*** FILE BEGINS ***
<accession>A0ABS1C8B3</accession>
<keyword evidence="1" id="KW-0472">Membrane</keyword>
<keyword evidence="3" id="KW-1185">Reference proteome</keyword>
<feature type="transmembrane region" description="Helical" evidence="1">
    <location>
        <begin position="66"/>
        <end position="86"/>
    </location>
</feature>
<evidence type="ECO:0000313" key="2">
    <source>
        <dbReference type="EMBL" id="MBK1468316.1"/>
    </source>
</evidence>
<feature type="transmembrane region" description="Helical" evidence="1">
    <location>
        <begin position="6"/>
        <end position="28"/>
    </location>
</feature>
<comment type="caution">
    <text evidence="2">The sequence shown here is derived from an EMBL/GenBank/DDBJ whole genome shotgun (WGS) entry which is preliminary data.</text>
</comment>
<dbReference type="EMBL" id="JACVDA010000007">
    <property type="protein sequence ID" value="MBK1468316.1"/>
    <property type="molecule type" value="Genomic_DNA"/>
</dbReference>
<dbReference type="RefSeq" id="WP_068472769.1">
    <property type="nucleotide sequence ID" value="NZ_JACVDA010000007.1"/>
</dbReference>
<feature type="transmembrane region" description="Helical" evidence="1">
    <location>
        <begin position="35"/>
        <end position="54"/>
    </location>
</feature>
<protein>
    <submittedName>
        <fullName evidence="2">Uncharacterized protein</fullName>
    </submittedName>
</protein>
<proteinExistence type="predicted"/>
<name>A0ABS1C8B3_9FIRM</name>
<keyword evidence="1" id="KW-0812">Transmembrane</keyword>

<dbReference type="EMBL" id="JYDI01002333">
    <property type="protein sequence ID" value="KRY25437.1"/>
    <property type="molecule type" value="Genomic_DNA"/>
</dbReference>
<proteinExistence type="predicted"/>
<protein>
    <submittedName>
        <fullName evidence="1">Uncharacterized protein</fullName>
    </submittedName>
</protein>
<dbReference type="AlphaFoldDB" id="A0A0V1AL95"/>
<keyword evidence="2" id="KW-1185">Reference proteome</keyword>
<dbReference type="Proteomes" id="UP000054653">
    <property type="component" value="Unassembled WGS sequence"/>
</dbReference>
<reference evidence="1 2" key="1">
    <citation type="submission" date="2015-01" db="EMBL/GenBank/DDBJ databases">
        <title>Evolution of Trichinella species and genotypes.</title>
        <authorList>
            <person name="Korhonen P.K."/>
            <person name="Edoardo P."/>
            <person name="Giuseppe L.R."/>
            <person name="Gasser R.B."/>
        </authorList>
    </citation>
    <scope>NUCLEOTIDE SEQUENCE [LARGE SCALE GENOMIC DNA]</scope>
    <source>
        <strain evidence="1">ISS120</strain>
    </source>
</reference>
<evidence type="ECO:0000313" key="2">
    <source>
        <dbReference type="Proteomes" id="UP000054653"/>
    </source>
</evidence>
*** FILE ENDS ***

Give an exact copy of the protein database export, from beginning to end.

<accession>A0ABS1C8B3</accession>
<keyword evidence="1" id="KW-0472">Membrane</keyword>
<keyword evidence="3" id="KW-1185">Reference proteome</keyword>
<feature type="transmembrane region" description="Helical" evidence="1">
    <location>
        <begin position="66"/>
        <end position="86"/>
    </location>
</feature>
<evidence type="ECO:0000313" key="2">
    <source>
        <dbReference type="EMBL" id="MBK1468316.1"/>
    </source>
</evidence>
<feature type="transmembrane region" description="Helical" evidence="1">
    <location>
        <begin position="6"/>
        <end position="28"/>
    </location>
</feature>
<comment type="caution">
    <text evidence="2">The sequence shown here is derived from an EMBL/GenBank/DDBJ whole genome shotgun (WGS) entry which is preliminary data.</text>
</comment>
<dbReference type="EMBL" id="JACVDA010000007">
    <property type="protein sequence ID" value="MBK1468316.1"/>
    <property type="molecule type" value="Genomic_DNA"/>
</dbReference>
<dbReference type="RefSeq" id="WP_068472769.1">
    <property type="nucleotide sequence ID" value="NZ_JACVDA010000007.1"/>
</dbReference>
<feature type="transmembrane region" description="Helical" evidence="1">
    <location>
        <begin position="35"/>
        <end position="54"/>
    </location>
</feature>
<protein>
    <submittedName>
        <fullName evidence="2">Uncharacterized protein</fullName>
    </submittedName>
</protein>
<proteinExistence type="predicted"/>
<name>A0ABS1C8B3_9FIRM</name>
<keyword evidence="1" id="KW-0812">Transmembrane</keyword>

<dbReference type="EMBL" id="JYDI01002333">
    <property type="protein sequence ID" value="KRY25437.1"/>
    <property type="molecule type" value="Genomic_DNA"/>
</dbReference>
<proteinExistence type="predicted"/>
<protein>
    <submittedName>
        <fullName evidence="1">Uncharacterized protein</fullName>
    </submittedName>
</protein>
<dbReference type="AlphaFoldDB" id="A0A0V1AL95"/>
<keyword evidence="2" id="KW-1185">Reference proteome</keyword>
<dbReference type="Proteomes" id="UP000054653">
    <property type="component" value="Unassembled WGS sequence"/>
</dbReference>
<reference evidence="1 2" key="1">
    <citation type="submission" date="2015-01" db="EMBL/GenBank/DDBJ databases">
        <title>Evolution of Trichinella species and genotypes.</title>
        <authorList>
            <person name="Korhonen P.K."/>
            <person name="Edoardo P."/>
            <person name="Giuseppe L.R."/>
            <person name="Gasser R.B."/>
        </authorList>
    </citation>
    <scope>NUCLEOTIDE SEQUENCE [LARGE SCALE GENOMIC DNA]</scope>
    <source>
        <strain evidence="1">ISS120</strain>
    </source>
</reference>
<evidence type="ECO:0000313" key="2">
    <source>
        <dbReference type="Proteomes" id="UP000054653"/>
    </source>
</evidence>